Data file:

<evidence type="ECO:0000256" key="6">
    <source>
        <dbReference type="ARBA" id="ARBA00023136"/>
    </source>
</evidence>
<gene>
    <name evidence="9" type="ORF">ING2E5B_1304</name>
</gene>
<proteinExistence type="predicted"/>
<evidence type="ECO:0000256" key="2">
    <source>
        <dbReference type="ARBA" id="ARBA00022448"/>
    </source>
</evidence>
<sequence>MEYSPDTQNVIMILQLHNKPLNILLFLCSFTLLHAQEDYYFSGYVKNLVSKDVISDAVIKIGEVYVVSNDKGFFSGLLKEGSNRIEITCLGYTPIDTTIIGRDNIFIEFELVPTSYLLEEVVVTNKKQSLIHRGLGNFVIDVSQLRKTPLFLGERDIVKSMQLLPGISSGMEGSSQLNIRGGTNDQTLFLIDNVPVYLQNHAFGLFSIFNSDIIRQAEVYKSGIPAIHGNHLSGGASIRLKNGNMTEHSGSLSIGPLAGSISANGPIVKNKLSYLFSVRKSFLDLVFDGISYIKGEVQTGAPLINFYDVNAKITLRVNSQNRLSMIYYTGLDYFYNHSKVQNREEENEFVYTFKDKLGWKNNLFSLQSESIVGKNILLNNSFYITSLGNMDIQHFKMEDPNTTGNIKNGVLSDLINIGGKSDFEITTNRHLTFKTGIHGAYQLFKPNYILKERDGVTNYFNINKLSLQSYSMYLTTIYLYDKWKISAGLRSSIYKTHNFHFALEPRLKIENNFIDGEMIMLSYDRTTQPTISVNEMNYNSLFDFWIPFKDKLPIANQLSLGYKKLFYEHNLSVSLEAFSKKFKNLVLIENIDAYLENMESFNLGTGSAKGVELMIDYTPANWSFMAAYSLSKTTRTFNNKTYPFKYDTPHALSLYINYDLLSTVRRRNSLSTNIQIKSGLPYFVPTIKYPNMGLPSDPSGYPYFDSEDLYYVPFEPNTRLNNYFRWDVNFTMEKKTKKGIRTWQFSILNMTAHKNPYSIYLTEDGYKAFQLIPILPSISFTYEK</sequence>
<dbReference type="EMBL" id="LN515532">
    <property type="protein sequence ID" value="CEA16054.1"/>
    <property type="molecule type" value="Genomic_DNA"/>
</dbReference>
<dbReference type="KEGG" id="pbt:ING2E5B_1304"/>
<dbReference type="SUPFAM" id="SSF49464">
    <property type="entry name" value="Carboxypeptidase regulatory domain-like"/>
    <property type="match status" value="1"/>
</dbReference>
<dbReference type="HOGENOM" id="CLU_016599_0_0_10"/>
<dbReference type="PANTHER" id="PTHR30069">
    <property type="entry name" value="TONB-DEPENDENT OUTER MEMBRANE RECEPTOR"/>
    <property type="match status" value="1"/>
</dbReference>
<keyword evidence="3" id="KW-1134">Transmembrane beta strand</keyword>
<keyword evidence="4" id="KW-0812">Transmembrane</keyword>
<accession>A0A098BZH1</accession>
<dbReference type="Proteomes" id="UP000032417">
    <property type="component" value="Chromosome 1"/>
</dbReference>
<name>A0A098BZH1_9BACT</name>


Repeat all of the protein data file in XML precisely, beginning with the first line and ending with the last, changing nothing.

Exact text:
<evidence type="ECO:0000256" key="6">
    <source>
        <dbReference type="ARBA" id="ARBA00023136"/>
    </source>
</evidence>
<gene>
    <name evidence="9" type="ORF">ING2E5B_1304</name>
</gene>
<proteinExistence type="predicted"/>
<evidence type="ECO:0000256" key="2">
    <source>
        <dbReference type="ARBA" id="ARBA00022448"/>
    </source>
</evidence>
<sequence>MEYSPDTQNVIMILQLHNKPLNILLFLCSFTLLHAQEDYYFSGYVKNLVSKDVISDAVIKIGEVYVVSNDKGFFSGLLKEGSNRIEITCLGYTPIDTTIIGRDNIFIEFELVPTSYLLEEVVVTNKKQSLIHRGLGNFVIDVSQLRKTPLFLGERDIVKSMQLLPGISSGMEGSSQLNIRGGTNDQTLFLIDNVPVYLQNHAFGLFSIFNSDIIRQAEVYKSGIPAIHGNHLSGGASIRLKNGNMTEHSGSLSIGPLAGSISANGPIVKNKLSYLFSVRKSFLDLVFDGISYIKGEVQTGAPLINFYDVNAKITLRVNSQNRLSMIYYTGLDYFYNHSKVQNREEENEFVYTFKDKLGWKNNLFSLQSESIVGKNILLNNSFYITSLGNMDIQHFKMEDPNTTGNIKNGVLSDLINIGGKSDFEITTNRHLTFKTGIHGAYQLFKPNYILKERDGVTNYFNINKLSLQSYSMYLTTIYLYDKWKISAGLRSSIYKTHNFHFALEPRLKIENNFIDGEMIMLSYDRTTQPTISVNEMNYNSLFDFWIPFKDKLPIANQLSLGYKKLFYEHNLSVSLEAFSKKFKNLVLIENIDAYLENMESFNLGTGSAKGVELMIDYTPANWSFMAAYSLSKTTRTFNNKTYPFKYDTPHALSLYINYDLLSTVRRRNSLSTNIQIKSGLPYFVPTIKYPNMGLPSDPSGYPYFDSEDLYYVPFEPNTRLNNYFRWDVNFTMEKKTKKGIRTWQFSILNMTAHKNPYSIYLTEDGYKAFQLIPILPSISFTYEK</sequence>
<dbReference type="EMBL" id="LN515532">
    <property type="protein sequence ID" value="CEA16054.1"/>
    <property type="molecule type" value="Genomic_DNA"/>
</dbReference>
<dbReference type="KEGG" id="pbt:ING2E5B_1304"/>
<dbReference type="SUPFAM" id="SSF49464">
    <property type="entry name" value="Carboxypeptidase regulatory domain-like"/>
    <property type="match status" value="1"/>
</dbReference>
<dbReference type="HOGENOM" id="CLU_016599_0_0_10"/>
<dbReference type="PANTHER" id="PTHR30069">
    <property type="entry name" value="TONB-DEPENDENT OUTER MEMBRANE RECEPTOR"/>
    <property type="match status" value="1"/>
</dbReference>
<keyword evidence="3" id="KW-1134">Transmembrane beta strand</keyword>
<keyword evidence="4" id="KW-0812">Transmembrane</keyword>
<accession>A0A098BZH1</accession>
<dbReference type="Proteomes" id="UP000032417">
    <property type="component" value="Chromosome 1"/>
</dbReference>
<name>A0A098BZH1_9BACT</name>